Monday, May 17, 2010

With all due respect to Tyler Durden...

You are a beautiful and unique snowflake. While you may be made of 'the same decaying organic matter as everything else', the essence of who you are is markedly different than anyone else who has walked this planet. There is no other person, now or ever, who has embodied a person in the same way that you have. Such uniqueness provides a basis for the freedoms we all share and enjoy. Without uniqueness, there would be no basis for individualism.

I mention the name Tyler Durden with a point in mind; while I learned a great deal from the anti-materialistic views portrayed by his character, the struggle against popular culture and society, I take issue with his understanding of how best to live life. Clearly, the idea of a Project Mayhem is meant to be read as satire, but in many ways society tries to force this same one-ness and similarity. I do not want to wear cologne. I do not want to drive a Mercedes-Benz. I am perfectly content with the shampoo I currently use. I do not feel the need to look, smell, act, eat, think, talk and believe just as everyone else does. For college students, it is a North Face jacket and Nike shoes. For Tyler it was a shaved head and black t-shirts. This is not an option for me.

I was told recently that the marketing department of a large and important corporation in my hometown is overstaffed and in danger of trimming its headcount. Does a marketing department really need to be staffed by more than a handful of people? Certainly it is necessary to bring value to a firm, but I would expect less embracing of marketing campaigns by those with no financial interest in the company. Why does society condone the idea of marketing - the art of telling you what to think, to say and most importantly of all, to buy - and allow it to permeate every niche of our existence? If I am watching XYZ television network, not only am I barraged by fifteen minutes of commercials for every hour the television is on, but I am subliminally marketed to through the use of product placement and other means in the hopes of making me identify with the characters and wanting me to buy what they buy in a means to replicate the life I am seeing on television. Do I really want to dress like George Clooney, or smell like David Beckham? This is not an option for me.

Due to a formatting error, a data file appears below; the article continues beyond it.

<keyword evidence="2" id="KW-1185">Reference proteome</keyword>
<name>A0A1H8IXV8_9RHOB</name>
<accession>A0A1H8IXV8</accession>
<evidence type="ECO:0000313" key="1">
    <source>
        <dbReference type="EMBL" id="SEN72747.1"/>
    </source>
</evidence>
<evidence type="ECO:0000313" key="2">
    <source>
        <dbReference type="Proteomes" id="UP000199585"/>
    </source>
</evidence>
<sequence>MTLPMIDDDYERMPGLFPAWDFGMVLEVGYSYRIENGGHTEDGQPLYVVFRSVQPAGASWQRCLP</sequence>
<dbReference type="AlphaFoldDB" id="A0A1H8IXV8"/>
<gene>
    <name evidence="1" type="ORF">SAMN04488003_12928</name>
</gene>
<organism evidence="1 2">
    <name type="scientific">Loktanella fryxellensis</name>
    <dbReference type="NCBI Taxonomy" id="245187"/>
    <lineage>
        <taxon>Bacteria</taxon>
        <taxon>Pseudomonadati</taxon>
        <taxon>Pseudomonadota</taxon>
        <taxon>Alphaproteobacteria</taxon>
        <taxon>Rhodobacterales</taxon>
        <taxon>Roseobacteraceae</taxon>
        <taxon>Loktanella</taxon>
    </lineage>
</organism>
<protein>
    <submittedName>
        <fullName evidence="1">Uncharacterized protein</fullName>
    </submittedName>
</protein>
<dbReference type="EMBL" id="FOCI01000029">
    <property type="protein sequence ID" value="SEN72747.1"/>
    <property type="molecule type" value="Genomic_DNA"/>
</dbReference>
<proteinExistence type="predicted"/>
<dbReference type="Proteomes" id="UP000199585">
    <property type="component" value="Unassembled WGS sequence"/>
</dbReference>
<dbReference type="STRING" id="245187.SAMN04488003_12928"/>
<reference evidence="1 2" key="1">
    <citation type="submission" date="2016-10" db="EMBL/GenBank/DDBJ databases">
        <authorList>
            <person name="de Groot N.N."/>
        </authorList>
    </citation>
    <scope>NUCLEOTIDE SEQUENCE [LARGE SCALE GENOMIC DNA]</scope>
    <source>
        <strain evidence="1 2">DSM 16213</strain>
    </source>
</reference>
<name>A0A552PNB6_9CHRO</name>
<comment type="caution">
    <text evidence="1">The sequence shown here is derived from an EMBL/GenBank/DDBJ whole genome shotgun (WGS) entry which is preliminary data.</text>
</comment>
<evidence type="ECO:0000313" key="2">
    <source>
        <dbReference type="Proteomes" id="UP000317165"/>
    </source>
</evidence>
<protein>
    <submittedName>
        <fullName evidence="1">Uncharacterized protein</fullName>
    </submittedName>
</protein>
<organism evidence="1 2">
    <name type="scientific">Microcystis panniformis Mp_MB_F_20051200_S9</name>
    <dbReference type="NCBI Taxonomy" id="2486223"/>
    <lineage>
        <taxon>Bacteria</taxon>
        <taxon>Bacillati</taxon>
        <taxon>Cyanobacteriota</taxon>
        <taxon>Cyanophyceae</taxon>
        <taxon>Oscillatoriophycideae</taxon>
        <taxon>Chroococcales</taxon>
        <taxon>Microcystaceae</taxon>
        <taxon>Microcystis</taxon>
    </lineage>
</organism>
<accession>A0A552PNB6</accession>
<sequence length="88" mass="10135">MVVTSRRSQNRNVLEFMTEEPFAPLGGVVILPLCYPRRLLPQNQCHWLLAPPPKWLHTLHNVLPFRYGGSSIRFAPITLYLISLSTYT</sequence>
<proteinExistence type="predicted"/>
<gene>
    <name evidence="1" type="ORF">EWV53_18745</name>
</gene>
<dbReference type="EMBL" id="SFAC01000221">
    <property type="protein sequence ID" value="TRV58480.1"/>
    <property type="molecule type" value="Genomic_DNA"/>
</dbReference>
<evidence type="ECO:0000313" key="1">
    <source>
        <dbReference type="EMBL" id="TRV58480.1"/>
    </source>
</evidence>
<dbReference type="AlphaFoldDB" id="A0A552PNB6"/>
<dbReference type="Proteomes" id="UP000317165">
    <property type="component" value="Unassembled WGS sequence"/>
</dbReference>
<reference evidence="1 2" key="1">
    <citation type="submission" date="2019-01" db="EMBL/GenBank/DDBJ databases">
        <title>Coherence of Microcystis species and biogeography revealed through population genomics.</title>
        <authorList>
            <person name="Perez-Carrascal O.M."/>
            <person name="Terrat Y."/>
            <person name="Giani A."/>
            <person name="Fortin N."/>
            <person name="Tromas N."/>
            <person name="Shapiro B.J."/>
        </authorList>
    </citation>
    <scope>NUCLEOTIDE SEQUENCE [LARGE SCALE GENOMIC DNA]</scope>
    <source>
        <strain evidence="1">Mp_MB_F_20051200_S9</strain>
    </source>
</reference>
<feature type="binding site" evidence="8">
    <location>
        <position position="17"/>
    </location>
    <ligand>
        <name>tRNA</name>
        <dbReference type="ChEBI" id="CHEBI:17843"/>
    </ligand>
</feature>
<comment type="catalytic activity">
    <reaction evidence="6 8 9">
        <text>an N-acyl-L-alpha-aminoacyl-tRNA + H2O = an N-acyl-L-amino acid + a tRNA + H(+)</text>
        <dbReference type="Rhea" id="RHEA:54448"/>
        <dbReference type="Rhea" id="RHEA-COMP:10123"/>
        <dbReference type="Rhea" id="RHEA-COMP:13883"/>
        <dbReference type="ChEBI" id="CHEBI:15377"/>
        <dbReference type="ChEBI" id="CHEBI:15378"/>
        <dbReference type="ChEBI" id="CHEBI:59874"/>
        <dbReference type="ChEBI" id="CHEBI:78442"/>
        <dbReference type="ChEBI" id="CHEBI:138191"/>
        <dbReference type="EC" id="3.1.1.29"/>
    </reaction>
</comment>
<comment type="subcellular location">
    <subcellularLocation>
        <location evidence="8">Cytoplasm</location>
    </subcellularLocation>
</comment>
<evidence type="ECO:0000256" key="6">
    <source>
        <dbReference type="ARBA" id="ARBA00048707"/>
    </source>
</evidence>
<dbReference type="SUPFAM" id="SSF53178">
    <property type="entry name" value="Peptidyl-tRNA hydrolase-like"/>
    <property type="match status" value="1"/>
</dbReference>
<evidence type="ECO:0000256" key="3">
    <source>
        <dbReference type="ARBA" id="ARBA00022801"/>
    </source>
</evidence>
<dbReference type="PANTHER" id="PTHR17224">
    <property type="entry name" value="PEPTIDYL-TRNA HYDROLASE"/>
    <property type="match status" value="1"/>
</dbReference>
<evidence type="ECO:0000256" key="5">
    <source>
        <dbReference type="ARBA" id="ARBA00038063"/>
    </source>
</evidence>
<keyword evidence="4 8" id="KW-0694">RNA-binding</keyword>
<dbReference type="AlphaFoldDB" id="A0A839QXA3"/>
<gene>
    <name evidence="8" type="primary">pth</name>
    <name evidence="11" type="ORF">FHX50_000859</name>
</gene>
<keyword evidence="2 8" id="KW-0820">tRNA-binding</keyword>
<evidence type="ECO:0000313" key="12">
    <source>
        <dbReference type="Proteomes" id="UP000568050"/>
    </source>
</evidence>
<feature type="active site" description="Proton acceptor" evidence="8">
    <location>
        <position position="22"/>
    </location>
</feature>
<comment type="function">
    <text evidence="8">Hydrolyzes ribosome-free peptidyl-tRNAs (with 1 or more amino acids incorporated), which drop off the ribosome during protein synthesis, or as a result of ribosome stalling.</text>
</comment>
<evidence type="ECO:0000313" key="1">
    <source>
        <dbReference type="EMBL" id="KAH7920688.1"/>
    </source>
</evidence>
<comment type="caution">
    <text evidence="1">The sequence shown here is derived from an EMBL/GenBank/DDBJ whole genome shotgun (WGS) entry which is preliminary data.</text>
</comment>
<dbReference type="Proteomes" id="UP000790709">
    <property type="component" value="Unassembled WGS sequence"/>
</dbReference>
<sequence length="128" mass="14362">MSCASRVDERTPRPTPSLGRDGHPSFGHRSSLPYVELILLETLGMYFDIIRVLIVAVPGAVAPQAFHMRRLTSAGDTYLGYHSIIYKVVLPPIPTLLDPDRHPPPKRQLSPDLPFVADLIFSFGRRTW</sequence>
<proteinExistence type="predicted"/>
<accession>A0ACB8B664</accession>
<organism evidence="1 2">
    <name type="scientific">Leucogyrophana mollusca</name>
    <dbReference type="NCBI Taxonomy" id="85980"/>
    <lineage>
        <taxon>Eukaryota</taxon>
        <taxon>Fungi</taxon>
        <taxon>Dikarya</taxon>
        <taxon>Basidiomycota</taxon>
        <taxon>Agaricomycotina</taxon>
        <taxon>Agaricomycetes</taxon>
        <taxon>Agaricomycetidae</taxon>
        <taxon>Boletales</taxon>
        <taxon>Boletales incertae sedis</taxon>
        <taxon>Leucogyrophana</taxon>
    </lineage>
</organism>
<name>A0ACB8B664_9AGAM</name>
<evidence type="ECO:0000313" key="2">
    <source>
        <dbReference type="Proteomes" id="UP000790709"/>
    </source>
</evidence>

The people I have been drawn to most in life are those people who have the least in common with those around them. The ones who stick out of the crowd, who can be seen from across a room tend to be those whose words have a lasting impact. The individuals who have most impacted the world generally do not look like what you see on television. Take note of this and consider what implications it may have. They are more numerous and more important than you may initially believe.

I prefer to pave my own way. My lack of designer jeans and overpriced shoes does not change who I am one iota. I am a beautiful and unique snowflake. No others are as I am. I aim to preserve this.

1 comment:

  1. Thanks for the great reminder that we are not defined by what we look like or what we wear.